This week is the first of a new semester in my Public Affairs Reporting for New Media class — a journalism class in which the students must work 30 hours with a community partner over the course of the semester. Our goal this semester — expose the students to all of the journalism models that Len Downie and Michael Schudson outline as potential replacements for a decline in public affairs reporting at newspapers.
This semester, the 18 students in the class will be divided among four partners:
- the North Carolina Center for Voter Education, a non-profit funded largely by foundation money and private donations;
- OrangePolitics.org, a liberal blog about local politics run part-time by a single “citizen jouranlist”;
- N.C. DataNet, a newsletter of from UNC-Chapel Hill’s Program on Public Life, edited by a former News & Observer reporter and opinion editor;
- a public broadcast outlet here in North Carolina.
If any of these sources will be part of the reconstruction of American journalism, the students in the class will help determine how it’s reconstructed. At the very least, the students will be able to report back to the rest of us more details about what they find in these laboratories of post-newspaper news.
Stay tuned… and add your suggested reading for the class via the Delicious bookmark tag JOMC491-examples-s10.
Surely some of you know more about this topic than I, but here are my thoughts the News & Observer’s Under the Dome blog.
Facebook groups are ripe for the harvesting
Next semester, I’m leading a group of students in a service-learning class at UNC-Chapel Hill that be using online reporting and publishing techniques to dig in to the story of North Carolina’s rising high school dropout rate. As part of this experiment, we’re working with news outlets in the state on a collaboration that will live both on their individual sites and on a centralized site at UNC. If you’re interested in participating, please take a look at our draft plan of attack here .
One of the reasons I’m so struck that online journalists in North Carolina have such an emphasis on traditional skills and duties is that it starkly contrasts with the skills I hear editors at top national sites tell me that they are looking for in recent j-school grads. The Knight Foundation believes that programmers are in such high demand in newsrooms today that they gave Northwestern $638,000 to fund nine full-ride scholarships for programmers who want to get a master’s degree in journalism at Medill.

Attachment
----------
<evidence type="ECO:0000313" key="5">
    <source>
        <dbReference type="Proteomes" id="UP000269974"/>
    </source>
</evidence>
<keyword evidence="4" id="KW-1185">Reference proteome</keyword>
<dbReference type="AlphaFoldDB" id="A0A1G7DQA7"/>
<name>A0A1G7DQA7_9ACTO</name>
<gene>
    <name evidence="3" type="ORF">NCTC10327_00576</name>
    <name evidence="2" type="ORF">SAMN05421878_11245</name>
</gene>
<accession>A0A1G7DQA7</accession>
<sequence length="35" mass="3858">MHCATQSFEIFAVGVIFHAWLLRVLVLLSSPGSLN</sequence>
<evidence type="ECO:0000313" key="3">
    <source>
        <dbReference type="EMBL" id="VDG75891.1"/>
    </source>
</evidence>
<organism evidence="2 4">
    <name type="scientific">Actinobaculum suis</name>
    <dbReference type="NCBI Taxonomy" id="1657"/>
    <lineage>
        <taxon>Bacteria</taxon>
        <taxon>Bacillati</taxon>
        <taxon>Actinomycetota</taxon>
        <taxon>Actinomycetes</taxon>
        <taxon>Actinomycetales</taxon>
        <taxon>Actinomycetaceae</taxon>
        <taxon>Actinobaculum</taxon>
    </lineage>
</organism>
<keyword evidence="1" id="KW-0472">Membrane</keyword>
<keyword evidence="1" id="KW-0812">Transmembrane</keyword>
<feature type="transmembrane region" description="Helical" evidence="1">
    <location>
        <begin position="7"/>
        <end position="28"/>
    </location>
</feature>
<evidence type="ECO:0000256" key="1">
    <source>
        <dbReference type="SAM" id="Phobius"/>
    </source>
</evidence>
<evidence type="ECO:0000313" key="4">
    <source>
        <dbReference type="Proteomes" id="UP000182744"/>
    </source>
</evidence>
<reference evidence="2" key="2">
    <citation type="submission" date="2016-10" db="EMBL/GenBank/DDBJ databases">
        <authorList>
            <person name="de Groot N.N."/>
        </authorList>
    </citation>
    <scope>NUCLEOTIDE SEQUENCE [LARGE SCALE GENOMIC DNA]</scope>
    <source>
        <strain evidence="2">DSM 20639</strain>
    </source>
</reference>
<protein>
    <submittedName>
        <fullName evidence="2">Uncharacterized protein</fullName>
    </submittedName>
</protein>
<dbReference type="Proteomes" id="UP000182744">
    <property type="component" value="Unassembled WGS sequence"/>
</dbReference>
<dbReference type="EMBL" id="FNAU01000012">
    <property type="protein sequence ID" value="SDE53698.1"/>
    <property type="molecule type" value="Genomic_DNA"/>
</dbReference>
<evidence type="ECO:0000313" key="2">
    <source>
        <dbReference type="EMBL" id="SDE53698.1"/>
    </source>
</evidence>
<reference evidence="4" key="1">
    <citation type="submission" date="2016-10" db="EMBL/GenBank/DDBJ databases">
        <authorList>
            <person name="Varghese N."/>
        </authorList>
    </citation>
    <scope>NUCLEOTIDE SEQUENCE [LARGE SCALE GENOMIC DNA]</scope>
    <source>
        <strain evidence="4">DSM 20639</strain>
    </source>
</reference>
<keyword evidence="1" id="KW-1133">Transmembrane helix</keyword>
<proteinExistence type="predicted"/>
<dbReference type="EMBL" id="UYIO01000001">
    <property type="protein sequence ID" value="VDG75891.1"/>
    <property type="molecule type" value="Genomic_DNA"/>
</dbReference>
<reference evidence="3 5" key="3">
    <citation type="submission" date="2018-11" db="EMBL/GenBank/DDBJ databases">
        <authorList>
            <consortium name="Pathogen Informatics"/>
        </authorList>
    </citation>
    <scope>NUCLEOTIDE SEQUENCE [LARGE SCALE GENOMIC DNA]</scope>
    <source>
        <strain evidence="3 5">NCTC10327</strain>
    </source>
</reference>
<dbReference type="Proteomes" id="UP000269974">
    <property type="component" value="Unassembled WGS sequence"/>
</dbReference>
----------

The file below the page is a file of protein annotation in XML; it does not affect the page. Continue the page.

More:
One of the scholarship recipients, Brian Boyer, writes about his career prospects over at the MediaShift blog.
Listed below are the job titles he thinks are available to him. He’s most interested in becoming a “applications developer” or a “hacker journalist.” Are any of these jobs available in North Carolina?
Continue reading “Journalism Programming: Supply and Demand”
This post is a written version of comments I presented yesterday at the Future of Journalism conference sponsored by The Carnegie-Knight Task Force on the Future of Journalism Education and organized by the Joan Shorenstein Center on the Press, Politics and Public Policy.
Continue reading “Citizen Journalism and Authentic Leadership”
While watching campaign coverage here in North Carolina earlier this week, I was reminded of one of my longtime frustrations with live election returns — it’s a game news sites have to play, but cannot win.
Continue reading “The Pitfalls of Commodity News”
Over at his blog, Under the Dome, at NewsObserver.com, Ryan Teague Beckwith points out another interesting online political communication question: What’s the relationship between candidate messages in paid media, free media coverage of those messages and Google searches related to those messages?
And who are the Google searchers on political terms? Are they The Influentials? Young People? Newspaper readers? Non-voters? All of the above?
North Carolina Republican gubernatorial candidate argues that they are.
But what’s he talking about? Page views? Unique visitors?
What parts of the site are busiest? Fundraising? Issue briefings?
How are people finding his site? Google “earned search”? Online ads? Media coverage?